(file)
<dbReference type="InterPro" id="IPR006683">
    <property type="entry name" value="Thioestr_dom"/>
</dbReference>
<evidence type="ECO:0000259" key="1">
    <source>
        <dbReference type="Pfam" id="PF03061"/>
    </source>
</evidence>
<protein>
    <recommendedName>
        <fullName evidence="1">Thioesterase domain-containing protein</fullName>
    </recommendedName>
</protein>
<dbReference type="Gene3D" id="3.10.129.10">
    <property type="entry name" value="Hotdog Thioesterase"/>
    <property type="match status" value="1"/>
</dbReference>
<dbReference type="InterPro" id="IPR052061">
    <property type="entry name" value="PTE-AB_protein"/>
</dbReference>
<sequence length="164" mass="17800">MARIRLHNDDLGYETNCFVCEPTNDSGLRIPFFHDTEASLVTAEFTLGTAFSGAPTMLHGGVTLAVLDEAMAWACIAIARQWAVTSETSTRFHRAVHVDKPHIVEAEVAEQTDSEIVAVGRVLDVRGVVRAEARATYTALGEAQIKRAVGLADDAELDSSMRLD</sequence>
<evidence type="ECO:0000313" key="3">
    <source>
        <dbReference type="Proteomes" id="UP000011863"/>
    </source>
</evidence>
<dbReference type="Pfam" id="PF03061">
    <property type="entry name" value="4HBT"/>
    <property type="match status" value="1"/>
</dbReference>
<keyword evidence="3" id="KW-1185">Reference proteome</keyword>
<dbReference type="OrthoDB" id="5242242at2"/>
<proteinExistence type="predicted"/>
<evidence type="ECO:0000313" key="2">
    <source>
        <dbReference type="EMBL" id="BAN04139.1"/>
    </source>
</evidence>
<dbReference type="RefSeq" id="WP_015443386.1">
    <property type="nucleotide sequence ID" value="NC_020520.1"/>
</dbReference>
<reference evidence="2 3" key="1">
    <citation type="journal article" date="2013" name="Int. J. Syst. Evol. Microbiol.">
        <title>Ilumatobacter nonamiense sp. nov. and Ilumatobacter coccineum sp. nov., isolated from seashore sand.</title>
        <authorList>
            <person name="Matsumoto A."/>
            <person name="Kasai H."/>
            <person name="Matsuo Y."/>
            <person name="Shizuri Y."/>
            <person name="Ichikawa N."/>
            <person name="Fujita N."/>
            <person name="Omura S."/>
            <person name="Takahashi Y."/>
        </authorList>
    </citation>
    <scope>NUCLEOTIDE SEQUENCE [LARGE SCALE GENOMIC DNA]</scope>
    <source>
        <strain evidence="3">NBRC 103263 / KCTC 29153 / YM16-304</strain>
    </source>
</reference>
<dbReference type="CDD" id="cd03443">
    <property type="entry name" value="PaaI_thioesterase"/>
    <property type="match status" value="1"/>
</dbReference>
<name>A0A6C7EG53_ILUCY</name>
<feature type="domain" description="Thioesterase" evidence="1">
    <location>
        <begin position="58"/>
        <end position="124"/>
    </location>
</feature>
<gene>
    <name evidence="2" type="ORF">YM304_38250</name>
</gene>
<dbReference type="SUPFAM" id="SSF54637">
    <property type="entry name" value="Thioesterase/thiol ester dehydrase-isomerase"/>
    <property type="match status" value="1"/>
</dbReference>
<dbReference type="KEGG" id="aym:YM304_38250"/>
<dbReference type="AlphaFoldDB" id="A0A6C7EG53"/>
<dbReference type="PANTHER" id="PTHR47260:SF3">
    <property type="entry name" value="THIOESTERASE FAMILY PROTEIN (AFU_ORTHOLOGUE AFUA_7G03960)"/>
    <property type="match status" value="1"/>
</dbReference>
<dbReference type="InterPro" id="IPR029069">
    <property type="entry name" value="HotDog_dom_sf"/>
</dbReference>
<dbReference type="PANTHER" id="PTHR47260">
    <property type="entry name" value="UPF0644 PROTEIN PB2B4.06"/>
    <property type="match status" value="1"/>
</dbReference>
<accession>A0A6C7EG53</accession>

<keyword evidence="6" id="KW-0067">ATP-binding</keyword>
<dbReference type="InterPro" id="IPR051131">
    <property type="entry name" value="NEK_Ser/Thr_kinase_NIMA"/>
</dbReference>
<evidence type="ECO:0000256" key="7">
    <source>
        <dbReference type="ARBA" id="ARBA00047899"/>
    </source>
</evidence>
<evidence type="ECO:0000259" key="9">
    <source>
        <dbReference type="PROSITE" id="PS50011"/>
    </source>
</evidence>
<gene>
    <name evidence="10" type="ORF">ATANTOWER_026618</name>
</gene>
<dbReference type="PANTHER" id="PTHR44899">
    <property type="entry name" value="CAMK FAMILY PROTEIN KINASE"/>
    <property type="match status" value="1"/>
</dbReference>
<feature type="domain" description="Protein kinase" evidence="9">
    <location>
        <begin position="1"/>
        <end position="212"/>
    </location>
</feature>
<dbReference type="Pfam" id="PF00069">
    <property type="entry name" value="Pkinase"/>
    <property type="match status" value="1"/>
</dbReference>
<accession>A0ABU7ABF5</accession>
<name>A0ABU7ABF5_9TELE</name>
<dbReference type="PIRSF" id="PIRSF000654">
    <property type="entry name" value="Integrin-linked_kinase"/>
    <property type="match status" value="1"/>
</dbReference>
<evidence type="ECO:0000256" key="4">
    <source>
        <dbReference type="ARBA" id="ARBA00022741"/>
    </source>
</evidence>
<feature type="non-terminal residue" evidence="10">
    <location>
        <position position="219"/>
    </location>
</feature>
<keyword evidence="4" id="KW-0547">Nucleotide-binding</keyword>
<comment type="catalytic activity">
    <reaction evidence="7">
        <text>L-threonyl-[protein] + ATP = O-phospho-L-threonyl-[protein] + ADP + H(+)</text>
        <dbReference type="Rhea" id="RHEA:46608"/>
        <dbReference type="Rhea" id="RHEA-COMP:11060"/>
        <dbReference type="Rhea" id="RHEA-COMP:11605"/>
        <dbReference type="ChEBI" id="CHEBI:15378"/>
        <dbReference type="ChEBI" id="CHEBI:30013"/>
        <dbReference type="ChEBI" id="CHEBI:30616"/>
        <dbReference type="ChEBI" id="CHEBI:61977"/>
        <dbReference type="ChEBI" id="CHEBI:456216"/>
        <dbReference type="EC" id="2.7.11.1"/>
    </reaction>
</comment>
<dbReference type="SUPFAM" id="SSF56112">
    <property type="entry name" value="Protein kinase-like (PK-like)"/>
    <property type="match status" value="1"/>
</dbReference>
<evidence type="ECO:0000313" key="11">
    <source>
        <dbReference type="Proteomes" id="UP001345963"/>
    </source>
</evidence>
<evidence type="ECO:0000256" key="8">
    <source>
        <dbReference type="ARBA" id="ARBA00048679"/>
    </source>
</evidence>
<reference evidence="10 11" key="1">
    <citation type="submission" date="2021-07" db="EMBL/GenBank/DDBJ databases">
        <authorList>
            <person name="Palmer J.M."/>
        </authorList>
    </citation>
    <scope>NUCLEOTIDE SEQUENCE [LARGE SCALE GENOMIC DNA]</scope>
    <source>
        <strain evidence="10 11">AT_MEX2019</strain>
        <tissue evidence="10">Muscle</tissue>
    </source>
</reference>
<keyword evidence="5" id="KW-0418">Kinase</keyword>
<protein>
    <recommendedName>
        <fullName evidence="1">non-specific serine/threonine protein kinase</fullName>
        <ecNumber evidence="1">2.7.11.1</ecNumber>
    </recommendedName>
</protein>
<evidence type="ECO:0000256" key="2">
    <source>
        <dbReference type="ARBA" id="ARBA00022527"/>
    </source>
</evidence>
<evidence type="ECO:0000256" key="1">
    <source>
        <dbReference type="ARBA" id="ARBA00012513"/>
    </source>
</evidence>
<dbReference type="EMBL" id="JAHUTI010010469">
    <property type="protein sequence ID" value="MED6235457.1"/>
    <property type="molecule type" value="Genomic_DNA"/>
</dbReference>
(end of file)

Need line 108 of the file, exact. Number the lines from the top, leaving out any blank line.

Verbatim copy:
    <name evidence="10" type="ORF">ATANTOWER_026618</name>